A few neurons in the brain undergo a lot of stress to die prematurely and that could lead to Parkinson's disease, a study said.

The dopamine-releasing neurons in the brain lead a lifestyle that requires lots of energy, generating stress that could harm the neurons. The death of these neurons in the region called the substantia nigra causes Parkinson's disease.

"Why this small group of neurons dies in Parkinson's disease is the core question we struggled with," says lead author D. James Surmeier, the Nathan Smith Davis Professor and chair of physiology at Northwestern University Feinberg School of Medicine. "Our research provides a potential answer by showing this small group of neurons uses a metabolically expensive strategy to do its job. This 'lifestyle' choice stresses the neurons' mitochondria and elevates the production of superoxide and free radicals – molecules closely linked to aging, cellular dysfunction and death."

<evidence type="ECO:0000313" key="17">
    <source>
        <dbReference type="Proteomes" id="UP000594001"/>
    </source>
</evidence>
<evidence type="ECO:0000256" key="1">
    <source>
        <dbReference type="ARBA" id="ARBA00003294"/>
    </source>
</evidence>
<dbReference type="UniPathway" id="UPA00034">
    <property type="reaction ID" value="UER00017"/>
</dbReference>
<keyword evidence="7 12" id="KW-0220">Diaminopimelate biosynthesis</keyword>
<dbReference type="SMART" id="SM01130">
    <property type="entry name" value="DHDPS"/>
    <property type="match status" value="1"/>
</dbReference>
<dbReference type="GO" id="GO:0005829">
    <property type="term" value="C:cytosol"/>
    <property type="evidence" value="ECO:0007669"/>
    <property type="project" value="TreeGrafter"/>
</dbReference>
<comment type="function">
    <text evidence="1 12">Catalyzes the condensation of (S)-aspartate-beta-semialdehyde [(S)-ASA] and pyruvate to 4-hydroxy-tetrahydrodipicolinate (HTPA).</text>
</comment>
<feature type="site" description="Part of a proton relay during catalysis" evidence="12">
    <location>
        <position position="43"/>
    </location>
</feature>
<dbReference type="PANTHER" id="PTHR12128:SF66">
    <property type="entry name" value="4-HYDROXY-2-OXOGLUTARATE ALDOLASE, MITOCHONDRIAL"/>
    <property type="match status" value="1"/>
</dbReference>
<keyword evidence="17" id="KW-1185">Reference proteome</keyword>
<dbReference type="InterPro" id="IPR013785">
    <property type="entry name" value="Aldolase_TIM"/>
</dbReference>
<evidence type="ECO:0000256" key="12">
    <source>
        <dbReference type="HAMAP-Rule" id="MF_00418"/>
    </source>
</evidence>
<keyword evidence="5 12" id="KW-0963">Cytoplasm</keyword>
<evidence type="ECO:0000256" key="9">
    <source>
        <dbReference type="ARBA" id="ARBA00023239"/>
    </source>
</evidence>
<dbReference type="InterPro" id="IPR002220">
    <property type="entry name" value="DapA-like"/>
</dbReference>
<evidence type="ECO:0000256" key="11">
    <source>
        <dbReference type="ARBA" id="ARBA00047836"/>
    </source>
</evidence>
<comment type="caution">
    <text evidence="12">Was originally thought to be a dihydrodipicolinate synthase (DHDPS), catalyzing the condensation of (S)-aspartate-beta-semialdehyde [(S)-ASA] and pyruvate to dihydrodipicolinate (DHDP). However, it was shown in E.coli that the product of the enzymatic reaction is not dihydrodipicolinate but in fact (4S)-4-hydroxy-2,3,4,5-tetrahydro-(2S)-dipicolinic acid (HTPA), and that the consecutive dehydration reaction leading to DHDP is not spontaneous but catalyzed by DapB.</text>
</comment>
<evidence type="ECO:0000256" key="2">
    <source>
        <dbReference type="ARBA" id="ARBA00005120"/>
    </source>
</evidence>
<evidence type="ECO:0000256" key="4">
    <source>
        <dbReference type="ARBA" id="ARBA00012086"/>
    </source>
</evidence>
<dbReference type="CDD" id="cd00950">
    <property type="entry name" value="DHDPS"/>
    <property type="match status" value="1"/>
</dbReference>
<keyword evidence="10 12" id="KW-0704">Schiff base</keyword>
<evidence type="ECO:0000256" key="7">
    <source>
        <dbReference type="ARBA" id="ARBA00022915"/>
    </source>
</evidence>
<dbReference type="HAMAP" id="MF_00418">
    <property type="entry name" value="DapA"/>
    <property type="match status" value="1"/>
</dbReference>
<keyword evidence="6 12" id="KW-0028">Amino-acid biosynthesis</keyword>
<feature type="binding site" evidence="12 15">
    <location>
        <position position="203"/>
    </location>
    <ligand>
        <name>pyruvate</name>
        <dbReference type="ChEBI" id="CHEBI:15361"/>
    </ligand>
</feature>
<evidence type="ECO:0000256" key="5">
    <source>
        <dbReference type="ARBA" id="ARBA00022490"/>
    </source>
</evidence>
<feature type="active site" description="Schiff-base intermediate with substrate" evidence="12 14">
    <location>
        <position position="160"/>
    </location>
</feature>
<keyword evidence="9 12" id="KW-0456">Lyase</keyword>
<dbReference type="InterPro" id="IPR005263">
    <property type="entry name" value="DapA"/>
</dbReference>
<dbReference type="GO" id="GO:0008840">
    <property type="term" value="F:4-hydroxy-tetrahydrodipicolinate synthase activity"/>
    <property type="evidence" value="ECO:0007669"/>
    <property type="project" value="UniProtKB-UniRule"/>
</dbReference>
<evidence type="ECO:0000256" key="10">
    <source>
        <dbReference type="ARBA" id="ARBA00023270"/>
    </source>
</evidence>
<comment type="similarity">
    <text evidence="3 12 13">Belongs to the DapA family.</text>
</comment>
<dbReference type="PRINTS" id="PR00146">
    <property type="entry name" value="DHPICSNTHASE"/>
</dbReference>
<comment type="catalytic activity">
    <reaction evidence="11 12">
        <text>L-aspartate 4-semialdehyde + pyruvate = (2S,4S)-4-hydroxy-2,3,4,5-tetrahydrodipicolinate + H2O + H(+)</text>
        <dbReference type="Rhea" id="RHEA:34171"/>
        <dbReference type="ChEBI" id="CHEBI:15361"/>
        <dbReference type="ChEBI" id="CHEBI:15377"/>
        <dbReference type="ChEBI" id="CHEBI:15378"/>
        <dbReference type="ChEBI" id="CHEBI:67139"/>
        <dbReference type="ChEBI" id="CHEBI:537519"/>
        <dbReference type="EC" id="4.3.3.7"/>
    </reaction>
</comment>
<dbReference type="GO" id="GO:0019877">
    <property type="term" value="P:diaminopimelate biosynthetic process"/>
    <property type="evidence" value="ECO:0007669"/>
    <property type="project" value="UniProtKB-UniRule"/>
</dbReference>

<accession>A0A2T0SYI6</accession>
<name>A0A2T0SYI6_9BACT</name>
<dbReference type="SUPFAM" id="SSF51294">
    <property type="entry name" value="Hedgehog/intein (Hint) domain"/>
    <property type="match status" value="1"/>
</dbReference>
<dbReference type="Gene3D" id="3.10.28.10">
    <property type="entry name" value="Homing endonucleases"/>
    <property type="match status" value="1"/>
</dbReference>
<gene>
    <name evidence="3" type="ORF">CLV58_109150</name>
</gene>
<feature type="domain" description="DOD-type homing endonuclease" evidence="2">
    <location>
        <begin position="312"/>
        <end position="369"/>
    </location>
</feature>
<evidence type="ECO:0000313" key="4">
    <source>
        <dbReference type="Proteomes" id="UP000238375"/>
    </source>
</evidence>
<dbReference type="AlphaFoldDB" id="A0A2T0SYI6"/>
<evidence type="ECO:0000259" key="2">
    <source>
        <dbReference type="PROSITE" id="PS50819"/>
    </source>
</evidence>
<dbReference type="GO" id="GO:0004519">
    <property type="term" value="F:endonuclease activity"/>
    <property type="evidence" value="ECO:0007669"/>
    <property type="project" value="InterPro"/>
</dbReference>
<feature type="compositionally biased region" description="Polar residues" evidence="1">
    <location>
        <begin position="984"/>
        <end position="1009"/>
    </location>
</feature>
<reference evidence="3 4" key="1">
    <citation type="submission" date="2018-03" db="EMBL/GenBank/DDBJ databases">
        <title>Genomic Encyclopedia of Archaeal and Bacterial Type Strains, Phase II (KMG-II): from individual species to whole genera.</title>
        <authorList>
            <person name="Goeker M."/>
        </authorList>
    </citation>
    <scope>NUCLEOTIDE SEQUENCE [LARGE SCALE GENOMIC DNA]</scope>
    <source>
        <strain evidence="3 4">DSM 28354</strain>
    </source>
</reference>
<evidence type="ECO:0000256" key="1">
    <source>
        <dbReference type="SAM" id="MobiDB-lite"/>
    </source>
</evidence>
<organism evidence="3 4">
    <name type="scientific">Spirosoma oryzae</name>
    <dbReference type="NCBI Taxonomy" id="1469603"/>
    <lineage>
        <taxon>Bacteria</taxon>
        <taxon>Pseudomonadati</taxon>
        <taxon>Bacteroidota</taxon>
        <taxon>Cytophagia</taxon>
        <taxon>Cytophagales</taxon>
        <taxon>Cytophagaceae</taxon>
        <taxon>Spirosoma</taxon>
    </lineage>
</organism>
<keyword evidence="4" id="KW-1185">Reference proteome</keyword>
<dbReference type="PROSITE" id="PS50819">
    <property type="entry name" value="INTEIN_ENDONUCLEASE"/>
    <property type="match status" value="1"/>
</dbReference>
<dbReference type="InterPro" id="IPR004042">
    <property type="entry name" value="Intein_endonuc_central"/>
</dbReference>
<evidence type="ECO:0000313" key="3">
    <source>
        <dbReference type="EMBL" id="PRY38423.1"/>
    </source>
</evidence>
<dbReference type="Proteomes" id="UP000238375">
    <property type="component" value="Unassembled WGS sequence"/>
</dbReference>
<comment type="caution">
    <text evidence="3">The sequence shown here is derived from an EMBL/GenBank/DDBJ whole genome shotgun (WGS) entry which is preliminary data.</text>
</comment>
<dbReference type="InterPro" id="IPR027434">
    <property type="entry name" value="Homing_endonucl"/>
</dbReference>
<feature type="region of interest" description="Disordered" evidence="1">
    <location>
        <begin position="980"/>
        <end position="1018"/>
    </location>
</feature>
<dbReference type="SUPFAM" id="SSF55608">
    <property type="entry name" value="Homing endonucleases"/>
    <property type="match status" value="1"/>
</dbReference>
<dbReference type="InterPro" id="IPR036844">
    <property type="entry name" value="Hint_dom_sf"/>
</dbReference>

Researchers say a drug that is already approved for human use can control the stress of the neurons. The drug isradipine prevents calcium entry and reduces the stress in the dopamine-releasing neurons.

Parkinson's disease is the second most common neurodegenerative disease in the United States, with over one million patients, second only to Alzheimer's disease. "By lowering their metabolic stress level, we should be able to make dopamine-releasing neurons live longer and delay the onset of Parkinson's disease," Surmeier said. "For individuals diagnosed with Parkinson's disease, the hope is that this drug can slow disease progression, giving symptomatic therapies a broader window in which to work."

The study done on Mice is being published in Nature.